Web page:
$4.9 CAN bus module features GD32E103 Cortex-M4 microcontroller

Seeed Studio has introduced a new CAN Bus Grove module based on 120 MHz Gigadevice GD32E103 Arm Cortex-M4+ microcontroller with support for CAN FD at up to 5Mbps and controlled by AT command over a serial interface.

The new module appears to be a drop-in replacement for the company’s $19.90 Serial CAN-BUS Grove module based on Microchip MCP2551 and MCP2515, and the main benefit of the new GD32E103 module is that it is much more cost-effective going for only $4.90 including shipping.

CAN Bus Grove module GD32E103

GD32E103 CAN BUS Grove module specifications:

  • MCU – Gigadevice GD32E103 Arm Cortex-M4F microcontroller @ up to 120 MHz with 64KB to 128KB flash, 20KB to 32KB SRAM
  • CAN Bus – 2-pin terminal block with CAN FD up to 5 Mbps
  • Host connection – 4-pin Grove connector with UART up to 115,200 bps (default 9,600 bps)
  • Misc – Tx and Rx LEDs
  • Operating voltage – 3.3V
  • Dimensions – 40 x 20 x10 mm

CAN Bus modules and boards are mostly designed for car hacking, but not only, as the CAN bus can find its way into 3D printers, building automation, lighting control systems, as well as medical instruments and equipment.

CAN Bus module 120 Ohm terminatorWhile not explicitly listed in the specifications, the new module can apparently still be fitted with a 120Ω terminal resistor (P1) if needed, just like the first board based on Microchip MCP2551 and MCP2515. Seeed Studio says they wrote firmware to implement the serial port to CAN FD function, but without other details provided. Having said that, the GD32103E CAN Bus module probably uses the same AT command sets as the Microchip module, and documentation for the latter can be found on the Longan Labs website, the company that seems to handle all CAN Bus projects for Seeed Studio. You’ll also find some Arduino sketches there to try out the CAN Bus module.

GD32E103 block diagram
GD32E103 MCU block diagram

But since the GD32E103 is an Arm Cortex-M4F microcontroller you’d think you could use the module standalone as well, but Seeed Studio says “it can not be used as an MCU yet, and this feature will be implemented soon in the future”. That probably means they’ll provide Arduino or MicroPython firmware, as documentation and resources to build C programs can be found on the gd32mcu.com website, including a standard firmware library compatible with Arm’s CMSIS (Cortex-M Microcontroller Software Interface Standard).

You’ll notice there’s no CAN bus in the block diagram above, and the datasheet does not refer to the two CAN bus interfaces at all, instead reading “5. Adjust the number of modules and delete CAN.” in the datasheet history section. However, the CAN bus is still documented in the user manual. I’m not sure what happened here…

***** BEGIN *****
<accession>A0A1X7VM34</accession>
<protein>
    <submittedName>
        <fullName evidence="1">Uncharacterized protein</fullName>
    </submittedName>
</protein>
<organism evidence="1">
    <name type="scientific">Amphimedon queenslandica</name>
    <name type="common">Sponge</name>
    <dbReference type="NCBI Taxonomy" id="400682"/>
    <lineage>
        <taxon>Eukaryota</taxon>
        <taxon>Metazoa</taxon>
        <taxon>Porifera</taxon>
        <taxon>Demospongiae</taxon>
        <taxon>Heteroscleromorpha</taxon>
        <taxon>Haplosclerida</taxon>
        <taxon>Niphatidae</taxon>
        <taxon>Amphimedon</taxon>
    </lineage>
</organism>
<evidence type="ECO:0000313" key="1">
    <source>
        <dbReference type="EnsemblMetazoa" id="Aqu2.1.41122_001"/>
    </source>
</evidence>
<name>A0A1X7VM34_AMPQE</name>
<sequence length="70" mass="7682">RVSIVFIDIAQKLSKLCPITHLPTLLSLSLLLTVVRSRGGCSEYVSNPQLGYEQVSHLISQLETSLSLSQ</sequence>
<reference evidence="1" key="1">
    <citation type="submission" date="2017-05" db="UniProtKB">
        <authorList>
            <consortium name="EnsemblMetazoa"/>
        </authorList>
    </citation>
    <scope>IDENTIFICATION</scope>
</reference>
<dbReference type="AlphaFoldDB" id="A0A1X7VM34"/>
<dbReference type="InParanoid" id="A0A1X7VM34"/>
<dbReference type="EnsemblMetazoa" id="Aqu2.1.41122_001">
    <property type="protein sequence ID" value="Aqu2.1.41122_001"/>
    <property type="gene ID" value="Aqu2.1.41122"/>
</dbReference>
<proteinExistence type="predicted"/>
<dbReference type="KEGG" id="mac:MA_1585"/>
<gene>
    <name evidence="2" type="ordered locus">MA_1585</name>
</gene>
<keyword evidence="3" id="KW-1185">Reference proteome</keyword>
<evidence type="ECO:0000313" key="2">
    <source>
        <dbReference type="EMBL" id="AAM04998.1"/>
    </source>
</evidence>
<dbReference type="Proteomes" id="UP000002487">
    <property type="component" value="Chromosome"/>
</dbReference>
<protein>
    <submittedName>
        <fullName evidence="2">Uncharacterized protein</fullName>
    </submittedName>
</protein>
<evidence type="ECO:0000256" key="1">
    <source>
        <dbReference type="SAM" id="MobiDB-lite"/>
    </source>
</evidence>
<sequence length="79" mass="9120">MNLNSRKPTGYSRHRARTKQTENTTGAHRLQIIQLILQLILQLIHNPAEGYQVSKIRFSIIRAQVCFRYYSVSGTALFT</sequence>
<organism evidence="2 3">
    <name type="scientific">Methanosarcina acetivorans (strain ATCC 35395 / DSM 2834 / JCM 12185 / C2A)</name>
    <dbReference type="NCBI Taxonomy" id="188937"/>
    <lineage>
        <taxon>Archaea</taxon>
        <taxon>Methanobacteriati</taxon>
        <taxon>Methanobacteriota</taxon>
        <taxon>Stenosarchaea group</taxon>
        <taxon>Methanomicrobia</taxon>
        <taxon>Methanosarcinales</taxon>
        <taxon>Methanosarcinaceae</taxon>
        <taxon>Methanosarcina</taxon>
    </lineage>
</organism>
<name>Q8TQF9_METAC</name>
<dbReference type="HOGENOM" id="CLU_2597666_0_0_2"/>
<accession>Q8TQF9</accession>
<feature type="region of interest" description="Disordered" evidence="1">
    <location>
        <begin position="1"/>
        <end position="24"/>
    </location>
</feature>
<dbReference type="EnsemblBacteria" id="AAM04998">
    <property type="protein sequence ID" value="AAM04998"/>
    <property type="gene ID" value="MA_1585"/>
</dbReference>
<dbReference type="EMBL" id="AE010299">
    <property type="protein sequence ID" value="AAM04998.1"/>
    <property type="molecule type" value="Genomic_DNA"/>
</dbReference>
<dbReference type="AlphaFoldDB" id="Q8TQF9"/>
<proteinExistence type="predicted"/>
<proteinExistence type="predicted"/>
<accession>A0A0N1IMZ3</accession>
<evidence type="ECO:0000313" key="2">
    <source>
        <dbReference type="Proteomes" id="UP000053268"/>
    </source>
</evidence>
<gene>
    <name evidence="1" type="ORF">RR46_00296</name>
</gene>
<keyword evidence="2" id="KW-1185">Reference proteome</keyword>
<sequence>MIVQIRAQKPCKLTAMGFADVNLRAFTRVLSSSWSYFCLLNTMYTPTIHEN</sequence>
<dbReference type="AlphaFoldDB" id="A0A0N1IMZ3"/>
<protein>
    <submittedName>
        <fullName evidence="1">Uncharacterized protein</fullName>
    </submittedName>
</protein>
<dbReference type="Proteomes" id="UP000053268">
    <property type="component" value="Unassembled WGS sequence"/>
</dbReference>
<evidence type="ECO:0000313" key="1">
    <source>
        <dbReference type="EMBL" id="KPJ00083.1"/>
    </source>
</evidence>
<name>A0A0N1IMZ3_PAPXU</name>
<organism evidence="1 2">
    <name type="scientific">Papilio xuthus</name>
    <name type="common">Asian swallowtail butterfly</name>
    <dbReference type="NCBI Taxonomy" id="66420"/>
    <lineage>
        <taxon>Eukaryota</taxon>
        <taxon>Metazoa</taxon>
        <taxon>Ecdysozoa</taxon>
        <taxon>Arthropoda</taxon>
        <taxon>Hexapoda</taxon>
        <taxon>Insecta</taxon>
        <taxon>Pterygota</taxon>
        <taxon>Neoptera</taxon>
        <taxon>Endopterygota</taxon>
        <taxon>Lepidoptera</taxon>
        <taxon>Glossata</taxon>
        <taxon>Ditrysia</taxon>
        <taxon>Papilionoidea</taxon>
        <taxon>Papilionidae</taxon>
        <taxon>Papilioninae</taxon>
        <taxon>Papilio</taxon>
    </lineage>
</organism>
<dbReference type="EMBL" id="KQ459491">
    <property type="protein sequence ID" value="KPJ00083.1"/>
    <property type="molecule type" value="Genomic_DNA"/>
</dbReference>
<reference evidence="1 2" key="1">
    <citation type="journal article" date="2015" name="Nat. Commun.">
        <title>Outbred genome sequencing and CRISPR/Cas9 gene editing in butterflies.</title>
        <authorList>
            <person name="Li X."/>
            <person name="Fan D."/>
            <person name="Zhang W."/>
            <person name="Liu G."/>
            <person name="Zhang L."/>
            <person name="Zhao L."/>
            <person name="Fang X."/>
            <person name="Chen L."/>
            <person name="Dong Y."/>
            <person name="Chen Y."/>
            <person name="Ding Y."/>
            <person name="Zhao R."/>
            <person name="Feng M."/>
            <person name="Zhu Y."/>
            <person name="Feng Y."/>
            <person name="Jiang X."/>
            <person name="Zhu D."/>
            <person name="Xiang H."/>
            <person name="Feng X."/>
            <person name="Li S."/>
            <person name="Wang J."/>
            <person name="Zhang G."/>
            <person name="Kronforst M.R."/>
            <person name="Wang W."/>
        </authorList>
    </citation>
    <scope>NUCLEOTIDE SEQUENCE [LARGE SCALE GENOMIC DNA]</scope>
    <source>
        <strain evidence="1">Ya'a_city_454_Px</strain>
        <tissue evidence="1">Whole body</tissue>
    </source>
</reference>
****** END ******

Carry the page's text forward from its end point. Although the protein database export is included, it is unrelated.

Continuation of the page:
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10 Replies to “$4.9 CAN bus module features GD32E103 Cortex-M4 microcontroller”

  1. Maybe gigadevice didn’t pay their CAN license fees, but the silicon is there and working so they accidentally told their customers privately how to use it 😉

        1. And pricing is public:


          Lump-sum payment of 2,500 EUR for CAN, CAN FD, TTCAN

          and CAN FD Light

          In addition a lump-sum payment of 2,500 EUR for CAN XL

          Covering the running royal­ty (if any) for the first 10,000 products


          CAN XL

          For exceeding volumes, a royalty of 1 % of the net sales price

          (limited to a maximum royalty payment of 0.051 €) of the

          TTCAN and/or CAN FD and/or CAN FD Light and/or CAN XL product will be charged

          1. Same price for phy and controller? Or how is that sorted?

            I guess that’s also similar to Atmel naming I2C TWI, to avoid royalties ti Phillips/NXP

    1. When I visit the GD32E103 Series (Value) product page linked in the article I can see:

      • 2x CAN (supports FD mode)
      1. I suspect they intended it to be one part, and the E103 probably has the hardware. Then some accountant came and asked for royalties.

        The only thing that C103 has vs E103 is CAN. I would guess for licensing reasons. Not sure if they can disable it in the E103 or just fly under the radar.

  2. I’m wondering how fabless semiconductor manufacturers can deliver parts more reliably than thise owning their own fabs…

    Very strange how the market nowadays is behaving.

    1. STMicro and other established manufacturers have all inventory bough by large customers.

      Giga devices, is relatively new on the scene. Even though they claim compatibility with STM32 family, no global car maker is going to put that in their vehicles for fear of expansive recalls.

      Less demand, more availability.

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